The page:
Despite their historical and political significance, the patrimony of the open photograph is difficult to pin down.  Through a series of images, anecdotes, and accounts of the challenges of grant writing for archives in post-colonial Africa, Professor Bajorek points to the difficulty of building these archives in an Africa which is necessarily and historically transnational and itinerant, and where the infrastructure for photographic archiving is almost absurdly limited. At the same time, she highlights the political nature of the archiving process itself, which is often positioned by those in the global North as a practice of modernization in the postcolonial state, contrasting a now of the archiving moment to a now-distant then, producing narratives of history, progress, and national identity.  It is difficult to imagine an archive of successful anti-colonial movements and post-colonial independence without photography, but too often the photographs aren’t there: they’re circulating in the art markets of the global North, and in photographic archives at institutions in the global North.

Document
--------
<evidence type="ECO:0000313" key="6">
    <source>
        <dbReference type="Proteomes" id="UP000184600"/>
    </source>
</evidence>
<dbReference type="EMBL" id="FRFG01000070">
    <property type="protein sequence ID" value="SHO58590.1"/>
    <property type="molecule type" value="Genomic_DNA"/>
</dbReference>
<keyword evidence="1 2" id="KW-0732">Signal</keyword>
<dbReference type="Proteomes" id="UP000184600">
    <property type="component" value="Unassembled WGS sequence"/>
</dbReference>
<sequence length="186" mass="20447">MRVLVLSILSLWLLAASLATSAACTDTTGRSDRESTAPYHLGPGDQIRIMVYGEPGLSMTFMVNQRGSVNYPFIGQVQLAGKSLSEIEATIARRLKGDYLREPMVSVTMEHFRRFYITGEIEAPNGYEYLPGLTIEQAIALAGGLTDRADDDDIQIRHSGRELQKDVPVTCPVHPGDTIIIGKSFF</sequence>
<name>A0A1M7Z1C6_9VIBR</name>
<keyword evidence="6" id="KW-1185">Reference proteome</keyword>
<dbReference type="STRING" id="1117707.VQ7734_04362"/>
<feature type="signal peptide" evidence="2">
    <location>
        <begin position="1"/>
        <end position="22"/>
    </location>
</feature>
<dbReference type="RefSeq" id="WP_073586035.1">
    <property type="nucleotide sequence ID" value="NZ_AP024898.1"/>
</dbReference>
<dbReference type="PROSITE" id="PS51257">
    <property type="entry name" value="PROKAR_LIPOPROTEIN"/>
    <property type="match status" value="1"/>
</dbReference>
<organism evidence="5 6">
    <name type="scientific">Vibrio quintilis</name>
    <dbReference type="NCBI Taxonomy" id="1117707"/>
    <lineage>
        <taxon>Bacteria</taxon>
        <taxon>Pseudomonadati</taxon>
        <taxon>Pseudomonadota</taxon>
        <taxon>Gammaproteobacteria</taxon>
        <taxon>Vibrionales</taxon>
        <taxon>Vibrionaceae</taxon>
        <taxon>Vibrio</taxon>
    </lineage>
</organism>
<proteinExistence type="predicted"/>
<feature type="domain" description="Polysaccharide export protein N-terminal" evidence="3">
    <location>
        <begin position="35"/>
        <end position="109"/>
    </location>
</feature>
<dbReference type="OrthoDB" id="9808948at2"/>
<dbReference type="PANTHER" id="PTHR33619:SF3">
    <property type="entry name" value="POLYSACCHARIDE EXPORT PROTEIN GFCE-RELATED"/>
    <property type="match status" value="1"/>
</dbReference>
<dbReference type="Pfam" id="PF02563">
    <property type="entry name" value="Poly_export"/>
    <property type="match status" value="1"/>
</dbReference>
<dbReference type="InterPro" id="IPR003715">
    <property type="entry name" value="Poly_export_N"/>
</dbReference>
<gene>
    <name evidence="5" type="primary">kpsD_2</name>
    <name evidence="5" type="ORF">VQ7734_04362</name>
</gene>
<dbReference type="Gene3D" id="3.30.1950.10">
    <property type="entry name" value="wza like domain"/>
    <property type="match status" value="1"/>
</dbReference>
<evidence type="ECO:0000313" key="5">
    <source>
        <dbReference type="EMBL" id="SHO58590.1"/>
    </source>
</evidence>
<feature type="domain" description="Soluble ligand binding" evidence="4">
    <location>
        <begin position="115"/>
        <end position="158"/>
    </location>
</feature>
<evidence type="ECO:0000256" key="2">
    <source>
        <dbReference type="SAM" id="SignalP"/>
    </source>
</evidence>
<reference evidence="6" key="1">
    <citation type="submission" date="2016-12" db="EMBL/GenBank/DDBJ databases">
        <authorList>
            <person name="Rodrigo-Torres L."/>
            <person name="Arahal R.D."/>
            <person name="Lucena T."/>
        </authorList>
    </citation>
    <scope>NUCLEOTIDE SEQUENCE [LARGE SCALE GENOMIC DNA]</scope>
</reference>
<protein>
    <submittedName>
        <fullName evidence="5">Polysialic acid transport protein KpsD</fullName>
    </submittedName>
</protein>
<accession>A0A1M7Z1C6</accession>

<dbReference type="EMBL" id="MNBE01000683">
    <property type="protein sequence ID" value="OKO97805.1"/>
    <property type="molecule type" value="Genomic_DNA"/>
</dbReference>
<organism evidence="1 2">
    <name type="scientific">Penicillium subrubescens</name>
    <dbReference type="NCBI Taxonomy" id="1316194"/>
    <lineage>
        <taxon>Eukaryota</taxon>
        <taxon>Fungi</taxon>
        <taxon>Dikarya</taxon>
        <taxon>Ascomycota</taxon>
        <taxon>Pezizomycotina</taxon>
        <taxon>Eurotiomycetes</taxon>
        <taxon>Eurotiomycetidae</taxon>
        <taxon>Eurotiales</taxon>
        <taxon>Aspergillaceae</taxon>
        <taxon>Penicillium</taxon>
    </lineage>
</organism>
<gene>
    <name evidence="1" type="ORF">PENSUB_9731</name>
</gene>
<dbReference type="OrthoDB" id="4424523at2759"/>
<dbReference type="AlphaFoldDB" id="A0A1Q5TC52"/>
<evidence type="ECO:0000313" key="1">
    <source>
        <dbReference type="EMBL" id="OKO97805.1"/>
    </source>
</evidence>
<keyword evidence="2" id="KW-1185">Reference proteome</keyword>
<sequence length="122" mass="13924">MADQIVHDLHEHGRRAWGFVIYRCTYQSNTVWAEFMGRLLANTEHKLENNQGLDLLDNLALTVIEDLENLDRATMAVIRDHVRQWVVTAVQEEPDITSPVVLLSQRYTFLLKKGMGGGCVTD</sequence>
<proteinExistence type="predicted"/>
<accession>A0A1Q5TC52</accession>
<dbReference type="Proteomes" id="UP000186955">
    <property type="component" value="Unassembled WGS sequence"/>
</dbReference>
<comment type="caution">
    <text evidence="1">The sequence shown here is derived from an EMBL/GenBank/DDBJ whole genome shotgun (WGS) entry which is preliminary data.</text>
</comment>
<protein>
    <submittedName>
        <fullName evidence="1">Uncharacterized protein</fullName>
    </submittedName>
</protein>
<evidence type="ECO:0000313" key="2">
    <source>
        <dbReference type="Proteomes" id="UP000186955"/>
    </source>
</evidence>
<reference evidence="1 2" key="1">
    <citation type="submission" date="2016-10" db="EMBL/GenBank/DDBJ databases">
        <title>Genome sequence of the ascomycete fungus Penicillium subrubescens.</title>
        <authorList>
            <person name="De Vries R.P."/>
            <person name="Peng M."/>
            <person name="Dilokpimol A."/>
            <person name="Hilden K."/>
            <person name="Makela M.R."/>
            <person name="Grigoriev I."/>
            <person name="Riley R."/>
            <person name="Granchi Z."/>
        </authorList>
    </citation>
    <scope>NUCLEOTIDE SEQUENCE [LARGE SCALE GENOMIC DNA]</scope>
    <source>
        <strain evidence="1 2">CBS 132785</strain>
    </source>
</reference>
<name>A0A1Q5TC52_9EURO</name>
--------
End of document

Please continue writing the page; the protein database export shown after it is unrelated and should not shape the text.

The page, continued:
Professor Bajorek illustrated the complexities involved in this discussion towards the end of the discussion, in response to a question about one of the images she had displayed, a photograph of a young African woman in Saint-Louis, Senegal, standing in an Indigo dress in front of a wall of photographs and portraits.  Professor Bajorek’s reading of this photo, which elaborated the history of Saint-Louis as a cosmopolitan and colonial capital known for great wealth and ostentation, the politics of shipping Indigo in the first half of the 20th century, and the practice of borrowing photographs from neighbours as part of a marriage ceremony in order to create walls of portraits like the one depicted, nicely demonstrated the layers and layers of history revealed in such photos. At the same time, her tale of tracking this photo through contemporary Saint-Louis, facing linguistic and gender barriers and meeting people who knew the woman in question but would not divulge her name spoke to the challenges involved in interpreting or archiving such photos as an outsider from the global North. This discussion suggested that whatever the temptations of the global art market or the archiving impulse of institutions of the global North, the full story of such photographs – or, at least, their utility as the bearers of a particular history or narrative – might be obfuscated.